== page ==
Nice lorry attack sparks false rumours on social media
The authorities in France have urged social media users to act responsibly following false rumours about the attack in Nice on Thursday night.
The Twitter account of the French government posted a message, appealing to people to share only reliable information from official sources.
It comes after false information and pictures were circulated on the internet as the situation in Nice was unfolding.
Fake: Hostage situation
Fake: Eiffel Tower attack
Pictures and tweets of a fire around the Eiffel tower also began circulating, suggesting a co-ordinated double attack, but again the information was false.
It did not stop social media users sharing the rumour and prompted a correction from police in Paris.
Fake: Cannes under attack
In Cannes, a tweet was issued denying any security incident had occurred there.
Fake: False suspects named
The suspect in the attack has been named locally as Mohamed Lahouaiej-Bouhlel but a number of images of other people, falsely accused of involvement, have been published online, including by major news organisations.
Veerender Jubbal, who is Sikh, was incorrectly named as a terror suspect for a second time, and a doctored image of him posted online.
Not only was he wrongly identified as being responsible for the attack in Nice - the doctored image of Mr Jubbal was also circulated after the Paris attacks showing him wearing an explosives belt and carrying a Koran. @SikhProf tweeted: "People are wrongly identifying my Sikh friend as being responsible for the #Nice attack. Please help end the rumours."
Fake: Allahu akbar was heard
Messages were circulated that the truck driver shouted Allahu akbar, which is Arabic for God is great.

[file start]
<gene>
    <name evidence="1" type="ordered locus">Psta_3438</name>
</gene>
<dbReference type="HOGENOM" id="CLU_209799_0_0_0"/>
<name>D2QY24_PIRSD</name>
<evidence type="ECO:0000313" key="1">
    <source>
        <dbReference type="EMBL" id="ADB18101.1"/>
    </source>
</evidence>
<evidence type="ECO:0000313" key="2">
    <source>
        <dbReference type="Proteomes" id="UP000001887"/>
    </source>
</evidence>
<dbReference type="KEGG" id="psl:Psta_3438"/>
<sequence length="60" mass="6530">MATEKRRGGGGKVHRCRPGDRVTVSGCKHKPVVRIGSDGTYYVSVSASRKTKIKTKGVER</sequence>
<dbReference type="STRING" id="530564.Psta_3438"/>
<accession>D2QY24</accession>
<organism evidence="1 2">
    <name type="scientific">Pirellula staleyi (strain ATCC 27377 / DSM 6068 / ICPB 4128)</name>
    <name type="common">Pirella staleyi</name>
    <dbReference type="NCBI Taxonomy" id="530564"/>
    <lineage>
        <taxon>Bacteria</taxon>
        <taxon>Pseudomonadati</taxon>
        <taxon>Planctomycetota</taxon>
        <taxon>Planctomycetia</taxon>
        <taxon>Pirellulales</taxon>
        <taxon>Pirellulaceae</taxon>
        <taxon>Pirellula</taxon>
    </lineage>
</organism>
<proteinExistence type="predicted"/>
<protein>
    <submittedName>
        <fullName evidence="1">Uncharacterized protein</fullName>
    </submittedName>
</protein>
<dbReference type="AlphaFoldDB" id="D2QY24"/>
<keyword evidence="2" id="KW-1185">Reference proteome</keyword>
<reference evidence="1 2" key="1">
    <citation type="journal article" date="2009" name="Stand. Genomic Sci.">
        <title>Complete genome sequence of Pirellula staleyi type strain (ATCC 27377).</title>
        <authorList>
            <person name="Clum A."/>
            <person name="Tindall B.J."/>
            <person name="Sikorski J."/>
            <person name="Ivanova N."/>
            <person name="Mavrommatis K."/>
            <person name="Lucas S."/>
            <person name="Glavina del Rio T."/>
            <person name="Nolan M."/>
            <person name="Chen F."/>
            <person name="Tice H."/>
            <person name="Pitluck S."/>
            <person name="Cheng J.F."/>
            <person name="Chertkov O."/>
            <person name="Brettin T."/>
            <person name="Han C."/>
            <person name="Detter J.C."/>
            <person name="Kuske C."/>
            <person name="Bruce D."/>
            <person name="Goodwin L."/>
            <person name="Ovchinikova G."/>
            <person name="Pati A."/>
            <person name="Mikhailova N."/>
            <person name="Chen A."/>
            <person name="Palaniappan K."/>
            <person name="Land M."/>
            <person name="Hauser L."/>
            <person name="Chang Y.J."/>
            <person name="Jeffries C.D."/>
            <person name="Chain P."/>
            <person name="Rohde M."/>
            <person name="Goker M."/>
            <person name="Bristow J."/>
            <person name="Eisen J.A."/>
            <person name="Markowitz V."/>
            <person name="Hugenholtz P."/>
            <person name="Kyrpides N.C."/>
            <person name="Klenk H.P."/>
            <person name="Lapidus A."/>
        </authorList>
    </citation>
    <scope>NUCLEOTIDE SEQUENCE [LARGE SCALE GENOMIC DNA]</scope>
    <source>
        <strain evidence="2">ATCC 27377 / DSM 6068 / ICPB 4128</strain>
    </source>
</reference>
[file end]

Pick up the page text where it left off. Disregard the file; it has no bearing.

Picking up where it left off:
As yet, no official source has said this happened.
French prosecutors say no group has admitted carrying out the attack but it bears the hallmarks of jihadist terrorism.
Fake: Calls to find lost relatives
Following tragic events many appeals for help tracing loved ones are shared on social media. Facebook page SOS Nice has been set up to find missing relatives, probably because within hours of the Nice attack false pictures of victims were being shared on social media by trolls.
This man's picture appeared online as a purported victim in Nice, but it has been shared before on social media as a supposed missing person following the EgyptAir crash in May, the attacks at Ataturk airport in Turkey last month and the Dallas shootings.
Many social media users have been quick to point out the fakes and help dismiss the misinformation. @Lil_RoxaNe tweeted that the picture of the man above was a fake, and others said people who posted such fakes should be ashamed.
The Nice attack provides another example that some people take advantage of tragedy to spread false rumours online. It is an increasing problem for those affected by such events and those searching for the truth.
By Rozina Sini, BBC UGC and Social News team